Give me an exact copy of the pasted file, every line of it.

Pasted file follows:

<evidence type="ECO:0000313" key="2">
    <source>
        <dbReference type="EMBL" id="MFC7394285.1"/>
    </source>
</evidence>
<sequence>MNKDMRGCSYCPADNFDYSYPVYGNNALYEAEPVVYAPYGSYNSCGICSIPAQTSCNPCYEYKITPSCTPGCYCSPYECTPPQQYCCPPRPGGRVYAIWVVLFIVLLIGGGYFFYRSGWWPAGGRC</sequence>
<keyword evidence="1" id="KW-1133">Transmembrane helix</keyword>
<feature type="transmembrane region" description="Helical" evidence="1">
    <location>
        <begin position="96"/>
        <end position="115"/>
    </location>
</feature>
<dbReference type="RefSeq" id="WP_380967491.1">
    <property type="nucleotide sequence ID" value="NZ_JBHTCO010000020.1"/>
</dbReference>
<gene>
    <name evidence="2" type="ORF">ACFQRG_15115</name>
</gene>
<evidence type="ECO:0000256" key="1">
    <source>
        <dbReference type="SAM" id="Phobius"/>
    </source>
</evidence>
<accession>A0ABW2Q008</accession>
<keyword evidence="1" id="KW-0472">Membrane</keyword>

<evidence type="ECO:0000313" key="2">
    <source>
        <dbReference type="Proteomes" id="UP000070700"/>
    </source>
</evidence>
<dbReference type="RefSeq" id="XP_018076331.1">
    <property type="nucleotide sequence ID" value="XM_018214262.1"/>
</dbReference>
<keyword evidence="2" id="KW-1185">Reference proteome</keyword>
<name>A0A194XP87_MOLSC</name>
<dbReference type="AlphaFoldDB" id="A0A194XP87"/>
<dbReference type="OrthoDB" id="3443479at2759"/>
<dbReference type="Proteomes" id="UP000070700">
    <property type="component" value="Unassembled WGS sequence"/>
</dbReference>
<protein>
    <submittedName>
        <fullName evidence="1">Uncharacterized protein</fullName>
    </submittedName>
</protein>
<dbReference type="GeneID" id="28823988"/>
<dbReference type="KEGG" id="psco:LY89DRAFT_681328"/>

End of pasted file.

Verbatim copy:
<evidence type="ECO:0000313" key="2">
    <source>
        <dbReference type="EMBL" id="MFC7394285.1"/>
    </source>
</evidence>
<sequence>MNKDMRGCSYCPADNFDYSYPVYGNNALYEAEPVVYAPYGSYNSCGICSIPAQTSCNPCYEYKITPSCTPGCYCSPYECTPPQQYCCPPRPGGRVYAIWVVLFIVLLIGGGYFFYRSGWWPAGGRC</sequence>
<keyword evidence="1" id="KW-1133">Transmembrane helix</keyword>
<feature type="transmembrane region" description="Helical" evidence="1">
    <location>
        <begin position="96"/>
        <end position="115"/>
    </location>
</feature>
<dbReference type="RefSeq" id="WP_380967491.1">
    <property type="nucleotide sequence ID" value="NZ_JBHTCO010000020.1"/>
</dbReference>
<gene>
    <name evidence="2" type="ORF">ACFQRG_15115</name>
</gene>
<evidence type="ECO:0000256" key="1">
    <source>
        <dbReference type="SAM" id="Phobius"/>
    </source>
</evidence>
<accession>A0ABW2Q008</accession>
<keyword evidence="1" id="KW-0472">Membrane</keyword>

<evidence type="ECO:0000313" key="2">
    <source>
        <dbReference type="Proteomes" id="UP000070700"/>
    </source>
</evidence>
<dbReference type="RefSeq" id="XP_018076331.1">
    <property type="nucleotide sequence ID" value="XM_018214262.1"/>
</dbReference>
<keyword evidence="2" id="KW-1185">Reference proteome</keyword>
<name>A0A194XP87_MOLSC</name>
<dbReference type="AlphaFoldDB" id="A0A194XP87"/>
<dbReference type="OrthoDB" id="3443479at2759"/>
<dbReference type="Proteomes" id="UP000070700">
    <property type="component" value="Unassembled WGS sequence"/>
</dbReference>
<protein>
    <submittedName>
        <fullName evidence="1">Uncharacterized protein</fullName>
    </submittedName>
</protein>
<dbReference type="GeneID" id="28823988"/>
<dbReference type="KEGG" id="psco:LY89DRAFT_681328"/>